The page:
Activating city and soul
The location of Annabella Rossini’s coffee cart doesn’t exactly scream ‘boutique’.
She’s parked out the front of the Malone’s auto shop on East Maitland’s Melbourne Street, looking out onto O’Neill’s Tyres and the Quinn’s servo. A few doors down you can get your pool water tested, pick up some fireplace accessories as you amble along, and if you’d like a light fitting with your latte, you can walk a little up the street for one of those too.
That, Ms Rossini explained, is exactly the point.
“This is low-cost research,” she said.
“If I wasn’t activating an area it can just be a trial for me, and you haven’t invested all sorts of money on infrastructure that you can’t take with you.
“It’s a win-win.”
The second ‘win’ Ms Rossini referred to is the concept of place activation, an idea that can be difficult to explain but easy to understand.
The official-sounding explanation involves buzz terms like ‘social cohesion’, ‘community building’ and ‘collaboration’ but at it’s core it simply involves activities in public spaces that make people happy. It doesn’t have to be a grand gesture – a busker on the street or a mural painted on a dreary wall can be all it takes.
One of its larger aims is to bring people into an under-utilised public space, whether it be because the space was a dead zone or it has been reimagined for a new purpose.
It’s also an idea that Maitland City Council has spent the better part of the last year exploring, trialling several projects that culminated in the formalisation of a place activation strategy at the end of 2016 and a continuation of the program that draws on a seven-year $1 million funding commitment that kicked off in the 2014/15 financial year.
“It’s a new thing to approach from a strategic point-of-view, because it’s usually done in an ad hoc favour,” Council’s Place Activiation Officer, Amber Herrmann said.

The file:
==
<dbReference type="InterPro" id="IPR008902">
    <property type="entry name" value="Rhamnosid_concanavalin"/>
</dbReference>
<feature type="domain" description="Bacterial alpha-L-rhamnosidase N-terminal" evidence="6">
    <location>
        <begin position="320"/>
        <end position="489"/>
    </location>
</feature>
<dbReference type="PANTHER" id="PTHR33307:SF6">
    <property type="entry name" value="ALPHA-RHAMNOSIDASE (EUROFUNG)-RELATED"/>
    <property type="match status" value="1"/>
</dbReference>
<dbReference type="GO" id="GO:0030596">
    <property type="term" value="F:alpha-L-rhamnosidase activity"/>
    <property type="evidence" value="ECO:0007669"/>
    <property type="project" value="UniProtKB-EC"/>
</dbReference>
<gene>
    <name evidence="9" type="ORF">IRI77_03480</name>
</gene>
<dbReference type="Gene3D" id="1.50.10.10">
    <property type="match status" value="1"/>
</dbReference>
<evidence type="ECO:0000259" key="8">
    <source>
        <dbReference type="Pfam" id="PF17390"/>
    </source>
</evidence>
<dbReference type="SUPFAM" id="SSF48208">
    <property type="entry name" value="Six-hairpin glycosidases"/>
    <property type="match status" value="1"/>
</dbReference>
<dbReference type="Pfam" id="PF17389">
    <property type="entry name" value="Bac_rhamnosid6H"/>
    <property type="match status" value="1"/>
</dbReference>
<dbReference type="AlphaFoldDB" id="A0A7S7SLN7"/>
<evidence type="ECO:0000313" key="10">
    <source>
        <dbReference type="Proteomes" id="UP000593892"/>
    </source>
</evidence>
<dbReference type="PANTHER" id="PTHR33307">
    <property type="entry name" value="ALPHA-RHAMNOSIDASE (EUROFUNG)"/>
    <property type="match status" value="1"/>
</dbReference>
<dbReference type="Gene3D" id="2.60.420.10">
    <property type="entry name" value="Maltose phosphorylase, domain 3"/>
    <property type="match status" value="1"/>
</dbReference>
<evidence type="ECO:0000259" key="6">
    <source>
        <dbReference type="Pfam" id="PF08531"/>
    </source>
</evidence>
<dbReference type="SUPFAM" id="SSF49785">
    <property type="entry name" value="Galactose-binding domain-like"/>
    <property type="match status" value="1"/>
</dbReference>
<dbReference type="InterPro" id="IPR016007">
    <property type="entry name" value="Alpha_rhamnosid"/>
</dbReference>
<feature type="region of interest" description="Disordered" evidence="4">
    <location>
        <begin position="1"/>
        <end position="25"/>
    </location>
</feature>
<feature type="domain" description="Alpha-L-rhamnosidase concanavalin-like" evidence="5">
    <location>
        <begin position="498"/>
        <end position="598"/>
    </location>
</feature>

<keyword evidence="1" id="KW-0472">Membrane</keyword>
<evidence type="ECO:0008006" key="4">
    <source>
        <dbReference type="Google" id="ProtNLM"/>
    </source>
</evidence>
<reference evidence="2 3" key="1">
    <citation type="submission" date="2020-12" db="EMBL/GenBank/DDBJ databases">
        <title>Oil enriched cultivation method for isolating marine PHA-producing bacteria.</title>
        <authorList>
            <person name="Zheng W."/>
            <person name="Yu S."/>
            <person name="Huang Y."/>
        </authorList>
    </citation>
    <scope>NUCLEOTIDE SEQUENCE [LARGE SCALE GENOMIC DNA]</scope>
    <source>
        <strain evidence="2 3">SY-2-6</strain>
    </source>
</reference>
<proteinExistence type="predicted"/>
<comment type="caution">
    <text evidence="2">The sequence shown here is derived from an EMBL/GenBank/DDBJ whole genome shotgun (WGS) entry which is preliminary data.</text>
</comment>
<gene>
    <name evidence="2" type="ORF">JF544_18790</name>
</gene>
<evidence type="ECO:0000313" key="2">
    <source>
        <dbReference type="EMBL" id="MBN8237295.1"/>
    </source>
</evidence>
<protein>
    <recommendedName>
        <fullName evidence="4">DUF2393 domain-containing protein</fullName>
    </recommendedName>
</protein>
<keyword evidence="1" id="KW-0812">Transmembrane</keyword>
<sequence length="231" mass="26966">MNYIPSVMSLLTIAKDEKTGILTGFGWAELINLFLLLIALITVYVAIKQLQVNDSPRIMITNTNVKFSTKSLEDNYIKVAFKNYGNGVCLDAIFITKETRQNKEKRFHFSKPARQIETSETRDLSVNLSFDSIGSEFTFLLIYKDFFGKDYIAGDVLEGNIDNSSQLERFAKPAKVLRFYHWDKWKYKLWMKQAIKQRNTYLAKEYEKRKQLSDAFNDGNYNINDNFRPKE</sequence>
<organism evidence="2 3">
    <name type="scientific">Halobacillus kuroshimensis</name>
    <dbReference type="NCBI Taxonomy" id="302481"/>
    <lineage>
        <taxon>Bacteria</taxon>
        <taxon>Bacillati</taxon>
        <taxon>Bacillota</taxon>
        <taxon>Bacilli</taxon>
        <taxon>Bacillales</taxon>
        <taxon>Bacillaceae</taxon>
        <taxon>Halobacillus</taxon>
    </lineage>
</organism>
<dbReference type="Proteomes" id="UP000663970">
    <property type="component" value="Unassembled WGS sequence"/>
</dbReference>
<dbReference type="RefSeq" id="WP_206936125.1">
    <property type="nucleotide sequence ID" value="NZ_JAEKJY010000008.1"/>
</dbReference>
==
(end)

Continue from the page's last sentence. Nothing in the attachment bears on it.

“It’s pretty exciting that the strategy has been endorsed, and this harks a new chapter in Place Activation around town.”
Maitland is not alone in formalising its approach, with the nation’s major cities implementing their own strategies, as well as smaller centres like Lennox Head in the state’s north, Eden in the south and even Western Australia’s Curtin University jumping on board.
In one form or another, the idea of place activation has existed longer than we’ve all been alive – 100 years ago some chalk and a footpath would bring kids into the street to play hopscotch, while a newspaper stand and big scandal could attract adults for discussion or gossip.
“It’s not a new idea,” Ms Herrmann said.
“It’s an idea centred on the public domain, the common, so people having ownership and creating lively spaces.
“That’s where place activation comes into it – looking at it through a ‘why?’ perspective – because it creates really well connected communities, and brings people together who normally may not mix.
“It’s creating those strong bonds in the community.”
As a formalised approach, place activation (sometimes called placemaking) gained traction through the writings and activism of Jane Jacobs, a vocal critic of the urban planning policies that swept through the United States of America in the 1950s.
Those policies placed a heavy focus on urban renewal (which often spelled the demolition of existing structures for new buildings or highways) and the separation of uses (splitting residential, industrial and commercial developments into their own precincts).